E Spent "time units" 5 (of which half on test), Spent "cost units" 5 (of which half on test)
E Detected defects 2.5, resulting in 7.5 test boxes without defects
E Time vs budget 0, Cost vs budget 0, Defect vs budget 0

Thus, in the basic project, time and cost will be spent exactly according to budget to deliver a quality exactly according to budget. Say that the project spends 1 extra time unit on test. This will give all the players +0.5 VP (since 0.5 additional defects can be expected to be detected. However, the players investing in time efficiency will lose 1 VP (since the time spent exceeds the budget by 1) and thus get a net loss of 0.5. This will create exactly the kind of tension between different project interests that the game aims at simulating!

The below cards illustrate the basic game flow. The first (project) card shows a project with 5 development cubes and 10 test cubes. The initial risk is 2 out of 5, which equals to 4.5 bugs on average, and the budget is 5/5/8 (time/cost/quality). To increase the variability, the budgets are half-sized cards that are randomly allocated project cards and the risks are triangular chits that may change during the game.

The second (project member) card shows a developer that may be assigned to the project. This will let the player take 1 development cube (D) and place it in the cost reward box and add 1 to the time budget. When the project is completed, the cube is converted into victory points, depending on how well the cost budget was met and how much the steering group prioritized cost.

The third (steering group) card shows a steering group that prioritize time first (triple the victory points), then quality (dobule the victory points) and last cost (no multiplier).



Balancing the game

The next challenge was to balance the game by ensuring that the different strategic paths would be worth an equal amount of cubes, leaving it to the player interaction to tell the players apart (who manages to set up a team that best avoid competition, who manages to secure steering group priorities that best match projects and so on).

Some designers argue that testing should balance the game but as a professional in the testing business, I know that testing cannot create quality. Instead, I had to come up with conditions for a simple simulation table and feed different strategies into it. Assuming that each project requires 10 cubes to be taken (5 development and 5 test) and that the number of projects equals the number of players, each strategy would have to return 10 cubes in about the same time. After some further iterations, I came up with the following results after 15 turns (where "X" equals reset):



The iterations answered many questions in relatively little time. "Vanilla strategies", where you only play with 1 or 2 project members, return 7-8 VP and are inferior to more elaborate strategies, which return 10-12 VP. The strategies in the lower end of the VP range return VP early and are likely to benefit from the best projects before the strategies in the higher end get their VP engines running. Some other important learnings from the iteration were that the leads need 1 cube to be trained and the scrum/devops teams need 2 cubes to be formed (or else they would be too strong) while the trainers and recruiters need to become senior automatically (or else they would be too weak). They also helped assessing the average number of steering group seats given to the players and thus the suitable number of steering group cards. The iterations could easily be extended to analyze shorter and longer games to capture obvious imbalances.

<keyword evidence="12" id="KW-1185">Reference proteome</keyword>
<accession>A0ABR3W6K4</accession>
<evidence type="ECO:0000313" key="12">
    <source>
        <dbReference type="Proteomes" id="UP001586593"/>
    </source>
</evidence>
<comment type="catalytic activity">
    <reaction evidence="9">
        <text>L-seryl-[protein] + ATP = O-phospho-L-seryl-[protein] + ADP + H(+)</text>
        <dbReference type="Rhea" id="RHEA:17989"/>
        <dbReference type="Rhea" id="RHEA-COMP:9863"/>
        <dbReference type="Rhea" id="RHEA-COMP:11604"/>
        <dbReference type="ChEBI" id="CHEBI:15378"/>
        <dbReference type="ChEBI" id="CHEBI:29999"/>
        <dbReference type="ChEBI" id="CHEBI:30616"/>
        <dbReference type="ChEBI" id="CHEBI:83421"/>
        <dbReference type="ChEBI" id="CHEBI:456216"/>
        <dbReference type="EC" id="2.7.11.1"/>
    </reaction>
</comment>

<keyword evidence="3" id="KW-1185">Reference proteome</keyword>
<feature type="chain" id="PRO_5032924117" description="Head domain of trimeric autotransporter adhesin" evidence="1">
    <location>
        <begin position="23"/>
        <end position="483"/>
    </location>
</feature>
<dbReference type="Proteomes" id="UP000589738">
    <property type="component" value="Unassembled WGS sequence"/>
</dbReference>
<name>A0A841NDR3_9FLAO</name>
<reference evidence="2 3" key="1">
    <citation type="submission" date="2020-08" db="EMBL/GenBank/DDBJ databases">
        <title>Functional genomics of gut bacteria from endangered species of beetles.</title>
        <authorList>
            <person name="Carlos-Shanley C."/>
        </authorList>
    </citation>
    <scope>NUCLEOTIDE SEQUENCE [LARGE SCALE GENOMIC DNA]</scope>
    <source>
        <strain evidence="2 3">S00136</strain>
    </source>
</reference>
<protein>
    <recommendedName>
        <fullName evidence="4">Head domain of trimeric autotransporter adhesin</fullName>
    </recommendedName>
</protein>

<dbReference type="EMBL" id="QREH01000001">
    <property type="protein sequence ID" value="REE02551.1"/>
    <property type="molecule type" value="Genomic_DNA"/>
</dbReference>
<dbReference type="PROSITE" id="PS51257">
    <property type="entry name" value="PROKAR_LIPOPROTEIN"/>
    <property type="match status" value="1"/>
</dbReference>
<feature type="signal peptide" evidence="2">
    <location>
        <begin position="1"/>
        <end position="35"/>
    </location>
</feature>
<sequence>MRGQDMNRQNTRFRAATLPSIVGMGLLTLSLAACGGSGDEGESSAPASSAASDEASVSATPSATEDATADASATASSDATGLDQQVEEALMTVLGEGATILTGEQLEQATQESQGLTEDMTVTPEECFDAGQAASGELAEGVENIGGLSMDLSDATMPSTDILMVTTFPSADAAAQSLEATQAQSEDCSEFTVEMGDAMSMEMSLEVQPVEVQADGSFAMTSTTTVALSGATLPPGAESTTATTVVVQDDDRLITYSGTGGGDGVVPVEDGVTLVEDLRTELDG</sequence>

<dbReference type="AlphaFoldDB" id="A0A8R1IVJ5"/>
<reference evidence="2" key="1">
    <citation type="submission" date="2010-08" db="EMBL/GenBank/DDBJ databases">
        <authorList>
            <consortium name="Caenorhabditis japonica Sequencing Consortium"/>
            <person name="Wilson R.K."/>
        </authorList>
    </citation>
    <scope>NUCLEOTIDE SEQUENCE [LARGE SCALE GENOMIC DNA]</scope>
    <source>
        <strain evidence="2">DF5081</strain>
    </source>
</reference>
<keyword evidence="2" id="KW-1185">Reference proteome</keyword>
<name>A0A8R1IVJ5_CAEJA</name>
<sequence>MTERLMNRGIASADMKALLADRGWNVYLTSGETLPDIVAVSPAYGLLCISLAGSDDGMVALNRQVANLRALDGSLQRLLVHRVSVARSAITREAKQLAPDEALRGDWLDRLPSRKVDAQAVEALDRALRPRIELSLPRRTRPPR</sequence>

Testing the game

Naturally, not even the best iterations can replace testing but the important conclusion was that the core of the game was balanced and that any imbalances would have to be created and exploited by the players by competing in budget areas, manipulating the game time etc.

Thanks to the iterations, I already had different strategies to pursue in the testing. The players first built up different teams with different strength and then went on to select projects and steering groups that would give them the most return for the effort. As designed, time was critical in the early projects, when the teams were mostly junior, and cost in the later projects, when the teams were mostly senior.

The game worked but felt a bit too much like an engine building game without drama, e.g. players would just run their engines till the game end and then count VP. This observation inspired several tweaks that not only gave the progressive gameplay more peaks and troughs but also felt thematic.

E Budget penalties for overspending a budget so that exceeding one budget to get a better margin on the other budget is less viable and a mix of junior and senior team members is encouraged.
E Quality bonuses for all budget areas so that an exceeded budget may still earn VP.
E Risk rewards with easier but less rewarding projects and more difficult but more rewarding projects so that different projects are attractive at different stages.
E Program rewards so that early presence on projects is rewarded.
E Retirement rules, earlier for senior members, so that the players must plan to constantly renew their teams.

Those tweaks turned the game from a balanced optimization exercise to a game of intertwined strategic and tactical paths where the players must keep an eye on each other to find the best ones. Find the Bug! - Project may be less accessible than Find the Bug! and Find the Bug! - Agile but it's also more challenging.